apgd-73Dental Anxiety Tips

Honestly, most people don’t like going to the dentist. But some people get anxious. Some even develop a paralyzing fear. Unfortunately, avoiding the dentist can have some negative consequences—instead of a simple cleaning and checkup, you may develop tooth decay and require fillings or even more serious procedures. Here are some tips that might help ease your dental anxiety.

apgd-74Find a dentist that will work with you.

Some dentists are very patient, caring and gentle; others are more abrupt and have less people skills. Your dentist’s personality certainly doesn’t dictate his dental skill, but if you have dental anxiety, you need to find someone who will be patient and work with you.

Ask around; you’ll soon find that you’re not the only one with dental anxiety. Others can point you to dentists who are more than willing to do everything they can to put you at ease.


Alert your dentist ahead of time.

When you make your appointment, let your dentist know that you have anxiety. He may prescribe some medication for you to take prior to your visit. A sleeping pill can help you rest the night beforehand. Anti-anxiety medication such as Valium, Ativan or Xanax can be taken about an hour before your appointment. These drugs are part of the Benzodiazepine family. They bind with brain receptors and slow down activity in the parts of the brain that generate feelings of anxiety and fear.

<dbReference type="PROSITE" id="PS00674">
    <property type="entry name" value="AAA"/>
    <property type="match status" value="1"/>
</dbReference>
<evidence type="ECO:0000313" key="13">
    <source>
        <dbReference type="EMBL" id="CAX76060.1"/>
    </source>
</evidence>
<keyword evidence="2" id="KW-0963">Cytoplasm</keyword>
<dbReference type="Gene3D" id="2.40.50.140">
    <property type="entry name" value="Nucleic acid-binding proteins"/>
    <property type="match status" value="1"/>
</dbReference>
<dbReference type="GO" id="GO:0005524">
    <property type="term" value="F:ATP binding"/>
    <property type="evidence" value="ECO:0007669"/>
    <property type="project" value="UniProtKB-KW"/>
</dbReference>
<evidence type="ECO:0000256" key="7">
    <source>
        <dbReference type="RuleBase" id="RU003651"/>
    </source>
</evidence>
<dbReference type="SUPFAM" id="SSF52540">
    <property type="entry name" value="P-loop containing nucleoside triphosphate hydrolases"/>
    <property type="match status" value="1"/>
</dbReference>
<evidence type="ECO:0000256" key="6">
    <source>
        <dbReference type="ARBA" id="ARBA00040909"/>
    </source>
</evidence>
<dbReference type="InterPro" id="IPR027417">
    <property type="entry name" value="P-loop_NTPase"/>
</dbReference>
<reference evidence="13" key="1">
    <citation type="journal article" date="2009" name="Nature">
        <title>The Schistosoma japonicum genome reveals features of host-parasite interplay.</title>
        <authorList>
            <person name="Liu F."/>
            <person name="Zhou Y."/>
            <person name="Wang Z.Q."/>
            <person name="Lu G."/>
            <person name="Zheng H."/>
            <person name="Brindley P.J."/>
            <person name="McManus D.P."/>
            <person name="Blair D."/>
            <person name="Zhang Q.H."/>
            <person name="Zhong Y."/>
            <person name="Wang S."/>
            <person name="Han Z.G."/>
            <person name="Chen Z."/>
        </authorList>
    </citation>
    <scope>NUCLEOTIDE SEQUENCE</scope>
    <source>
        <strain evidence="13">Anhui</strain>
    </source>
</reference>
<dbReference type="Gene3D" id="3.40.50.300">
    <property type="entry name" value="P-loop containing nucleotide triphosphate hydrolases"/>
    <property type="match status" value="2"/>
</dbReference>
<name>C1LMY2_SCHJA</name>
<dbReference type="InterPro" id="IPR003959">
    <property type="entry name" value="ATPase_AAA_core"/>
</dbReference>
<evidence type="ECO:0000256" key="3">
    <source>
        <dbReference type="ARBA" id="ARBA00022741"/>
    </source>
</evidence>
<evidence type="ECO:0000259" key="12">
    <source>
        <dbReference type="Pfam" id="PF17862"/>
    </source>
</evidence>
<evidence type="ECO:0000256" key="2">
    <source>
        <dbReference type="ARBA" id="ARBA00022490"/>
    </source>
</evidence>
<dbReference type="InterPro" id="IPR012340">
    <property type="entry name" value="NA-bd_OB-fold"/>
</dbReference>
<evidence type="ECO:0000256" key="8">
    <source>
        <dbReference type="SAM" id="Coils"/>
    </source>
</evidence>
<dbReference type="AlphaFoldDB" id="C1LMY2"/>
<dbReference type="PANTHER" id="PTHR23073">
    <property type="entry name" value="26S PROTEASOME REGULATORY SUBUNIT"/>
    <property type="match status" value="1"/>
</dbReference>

You shouldn’t take anti-anxiety medication and then drive; find someone to act as your chauffeur for the appointment.

apgd-76Communicate with your dentist.

Good communication can go a long way toward easing your anxiety. Once he’s aware of your anxiety issues, you can work together to make you feel more comfortable during your visit.

Your dentist can use many techniques to make you feel more at ease. Anxiety often stems from a fear of the unknown. An approach of telling, showing, then doing can be helpful. The dentist will first tell you about what he needs to do. Then he will show you the equipment he’ll use, and will mime the procedure on a model. Then, he’ll do the procedure, talking through each step along the way.

apgd-77Ask your dentist about in-office sedation options.

There are two options for sedation during procedures:

1) Inhalation Sedation, or laughing gas depresses your nervous system and can make you feel happy, relaxed and even sleepy. It’s administered through a mask placed over your nose, and the effects quickly dissipate if the amount of gas is reduced or turned off.

2) IV Sedation allows you to remain conscious during dental procedures, but you will experience short-term memory loss around the event. It’s safer than general anesthesia, but you’ll probably feel like you were asleep through most of the exam. If you’re afraid of needles, you’ll receive the IV sedation before the dentist administers numbing injections.